Some time back, I was looking at token authentication formats to authenticate some API calls. I didn’t even attempt to look at JWT & Co. for multiple reasons. I landed between PASETO and Branca.

I chose Branca for its simplicity. I needed authenticated API calls with a shared symmetric key. Both Branca and PASETO implemented this using XChaCha20-Poly1305, but PASETO also supports asymmetric authentication, which I didn’t need. I was quite pleased by looking at how straight-forward Branca made it:

Version (1B) || Timestamp (4B) || Nonce (24B) || Ciphertext (*B) || Tag (16B)

Simply construct a header and encrypt and authenticate the payload using XChaCha20-Poly1305, with the header as the AAD.

Back then, there was only one .NET implementation, which targeted .NET Core whereas I needed .NET Framework. I took a quick look: there were no test vectors and used ChaCha20-Poly1305 instead of XChaCha20-Poly1305. It was only available GitHub, so I thought it may just be a toy project for fun. I dropped it and forgot about it.

Fast forward a couple of days ago, I returned to find a new .NET Core implementation. It was also published as a NuGet, which got my hopes up - might be a polished implementation that I could get working on .NET Framework.

ScottBrady.IdentityModel is a relatively new NuGet, with three releases in total. Its first release was at the beginning of May this year and the latest was at the beginning of this August. It uses BouncyCastle for cryptographic implementations and offers both PASETO and Branca.

Note: All code discussed is based on the master branch at 4ff8a06. I’ll also be referring to this NuGet as just IdentityModel throughout the rest of this post.


Tokens.SecurityTokenException: Invalid message authentication code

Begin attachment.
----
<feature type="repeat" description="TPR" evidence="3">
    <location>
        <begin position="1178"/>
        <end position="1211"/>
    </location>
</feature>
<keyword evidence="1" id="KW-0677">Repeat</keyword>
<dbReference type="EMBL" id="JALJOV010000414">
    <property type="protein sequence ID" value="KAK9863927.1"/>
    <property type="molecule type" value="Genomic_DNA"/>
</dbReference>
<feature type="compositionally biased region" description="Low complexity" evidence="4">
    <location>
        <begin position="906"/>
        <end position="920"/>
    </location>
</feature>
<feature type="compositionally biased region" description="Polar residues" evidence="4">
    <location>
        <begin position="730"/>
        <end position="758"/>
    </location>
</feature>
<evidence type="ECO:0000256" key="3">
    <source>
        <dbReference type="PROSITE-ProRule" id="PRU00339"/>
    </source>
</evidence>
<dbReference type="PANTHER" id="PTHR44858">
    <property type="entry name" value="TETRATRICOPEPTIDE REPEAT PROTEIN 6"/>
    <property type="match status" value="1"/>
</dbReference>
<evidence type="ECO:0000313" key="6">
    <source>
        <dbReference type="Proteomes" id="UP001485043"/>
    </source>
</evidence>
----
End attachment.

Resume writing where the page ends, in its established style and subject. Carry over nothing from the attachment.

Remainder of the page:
I pulled down IdentityModel in a new project and took some test vectors from the JS reference implementation, which is linked in the specification for Branca.

static void TestBranca(string expectedToken, string expectedPayload) 
    var handler = new BrancaTokenHandler();
    var key = Encoding.UTF8.GetBytes("supersecretkeyyoushouldnotcommit");

        var actualToken = handler.CreateToken(expectedPayload, key);
        var actualPayload = handler.DecryptToken(expectedToken, key);
    catch (Exception e)
        Console.WriteLine("FAILED: \nexpectedToken: {0}\nexpectedPayload: {1}\nexception: {2}\n", expectedToken, expectedPayload, e.Message);

static void Main(string[] args)
    TestBranca("870S4BYjk7NvyViEjUNsTEmGXbARAX9PamXZg0b3JyeIdGyZkFJhNsOQW6m0K9KnXt3ZUBqDB6hF4", "Hello world!");
    TestBranca("89i7YCwtsSiYfXvOKlgkCyElnGCOEYG7zLCjUp4MuDIZGbkKJgt79Sts9RdW2Yo4imonXsILmqtNb", "Hello world!");
    TestBranca("875GH234UdXU6PkYq8g7tIM80XapDQOH72bU48YJ7SK1iHiLkrqT8Mly7P59TebOxCyQeqpMJ0a7a", "Hello world!");

Running the above tests gave me:

expectedToken: 870S4BYjk7NvyViEjUNsTEmGXbARAX9PamXZg0b3JyeIdGyZkFJhNsOQW6m0K9KnXt3ZUBqDB6hF4
expectedPayload: Hello world!
exception: Invalid message authentication code

expectedToken: 89i7YCwtsSiYfXvOKlgkCyElnGCOEYG7zLCjUp4MuDIZGbkKJgt79Sts9RdW2Yo4imonXsILmqtNb
expectedPayload: Hello world!
exception: Invalid message authentication code

expectedToken: 875GH234UdXU6PkYq8g7tIM80XapDQOH72bU48YJ7SK1iHiLkrqT8Mly7P59TebOxCyQeqpMJ0a7a
expectedPayload: Hello world!
exception: Invalid message authentication code